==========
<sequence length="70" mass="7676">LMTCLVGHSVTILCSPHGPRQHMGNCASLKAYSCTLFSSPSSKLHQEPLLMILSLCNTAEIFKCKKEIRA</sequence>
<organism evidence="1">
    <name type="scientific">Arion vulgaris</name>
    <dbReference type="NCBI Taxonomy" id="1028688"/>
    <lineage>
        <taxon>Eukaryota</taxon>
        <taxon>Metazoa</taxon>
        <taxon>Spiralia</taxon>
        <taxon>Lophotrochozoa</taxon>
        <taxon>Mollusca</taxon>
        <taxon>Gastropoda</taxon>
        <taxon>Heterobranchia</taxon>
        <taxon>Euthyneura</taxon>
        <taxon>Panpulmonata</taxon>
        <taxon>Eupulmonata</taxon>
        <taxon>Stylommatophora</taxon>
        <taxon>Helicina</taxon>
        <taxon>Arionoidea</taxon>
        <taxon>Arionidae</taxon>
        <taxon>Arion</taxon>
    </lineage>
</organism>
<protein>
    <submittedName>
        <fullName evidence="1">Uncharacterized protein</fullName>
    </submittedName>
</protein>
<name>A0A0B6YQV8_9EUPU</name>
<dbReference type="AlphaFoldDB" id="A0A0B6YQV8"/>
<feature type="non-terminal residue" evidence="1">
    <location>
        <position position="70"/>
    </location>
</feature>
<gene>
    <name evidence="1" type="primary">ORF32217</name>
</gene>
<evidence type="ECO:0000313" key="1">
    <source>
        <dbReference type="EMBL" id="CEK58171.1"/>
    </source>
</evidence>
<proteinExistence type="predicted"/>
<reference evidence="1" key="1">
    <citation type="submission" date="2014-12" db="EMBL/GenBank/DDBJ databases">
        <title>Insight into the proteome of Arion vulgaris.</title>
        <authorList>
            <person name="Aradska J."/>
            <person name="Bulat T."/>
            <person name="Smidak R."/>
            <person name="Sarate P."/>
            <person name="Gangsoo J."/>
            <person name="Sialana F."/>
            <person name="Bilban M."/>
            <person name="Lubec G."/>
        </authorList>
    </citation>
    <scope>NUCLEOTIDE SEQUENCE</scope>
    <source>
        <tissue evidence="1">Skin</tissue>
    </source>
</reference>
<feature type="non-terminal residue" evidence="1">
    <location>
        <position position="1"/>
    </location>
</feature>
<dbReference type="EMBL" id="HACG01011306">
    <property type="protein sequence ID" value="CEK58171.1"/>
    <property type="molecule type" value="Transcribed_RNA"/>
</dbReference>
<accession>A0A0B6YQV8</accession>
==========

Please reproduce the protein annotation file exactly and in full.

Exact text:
<sequence length="70" mass="7676">LMTCLVGHSVTILCSPHGPRQHMGNCASLKAYSCTLFSSPSSKLHQEPLLMILSLCNTAEIFKCKKEIRA</sequence>
<organism evidence="1">
    <name type="scientific">Arion vulgaris</name>
    <dbReference type="NCBI Taxonomy" id="1028688"/>
    <lineage>
        <taxon>Eukaryota</taxon>
        <taxon>Metazoa</taxon>
        <taxon>Spiralia</taxon>
        <taxon>Lophotrochozoa</taxon>
        <taxon>Mollusca</taxon>
        <taxon>Gastropoda</taxon>
        <taxon>Heterobranchia</taxon>
        <taxon>Euthyneura</taxon>
        <taxon>Panpulmonata</taxon>
        <taxon>Eupulmonata</taxon>
        <taxon>Stylommatophora</taxon>
        <taxon>Helicina</taxon>
        <taxon>Arionoidea</taxon>
        <taxon>Arionidae</taxon>
        <taxon>Arion</taxon>
    </lineage>
</organism>
<protein>
    <submittedName>
        <fullName evidence="1">Uncharacterized protein</fullName>
    </submittedName>
</protein>
<name>A0A0B6YQV8_9EUPU</name>
<dbReference type="AlphaFoldDB" id="A0A0B6YQV8"/>
<feature type="non-terminal residue" evidence="1">
    <location>
        <position position="70"/>
    </location>
</feature>
<gene>
    <name evidence="1" type="primary">ORF32217</name>
</gene>
<evidence type="ECO:0000313" key="1">
    <source>
        <dbReference type="EMBL" id="CEK58171.1"/>
    </source>
</evidence>
<proteinExistence type="predicted"/>
<reference evidence="1" key="1">
    <citation type="submission" date="2014-12" db="EMBL/GenBank/DDBJ databases">
        <title>Insight into the proteome of Arion vulgaris.</title>
        <authorList>
            <person name="Aradska J."/>
            <person name="Bulat T."/>
            <person name="Smidak R."/>
            <person name="Sarate P."/>
            <person name="Gangsoo J."/>
            <person name="Sialana F."/>
            <person name="Bilban M."/>
            <person name="Lubec G."/>
        </authorList>
    </citation>
    <scope>NUCLEOTIDE SEQUENCE</scope>
    <source>
        <tissue evidence="1">Skin</tissue>
    </source>
</reference>
<feature type="non-terminal residue" evidence="1">
    <location>
        <position position="1"/>
    </location>
</feature>
<dbReference type="EMBL" id="HACG01011306">
    <property type="protein sequence ID" value="CEK58171.1"/>
    <property type="molecule type" value="Transcribed_RNA"/>
</dbReference>
<accession>A0A0B6YQV8</accession>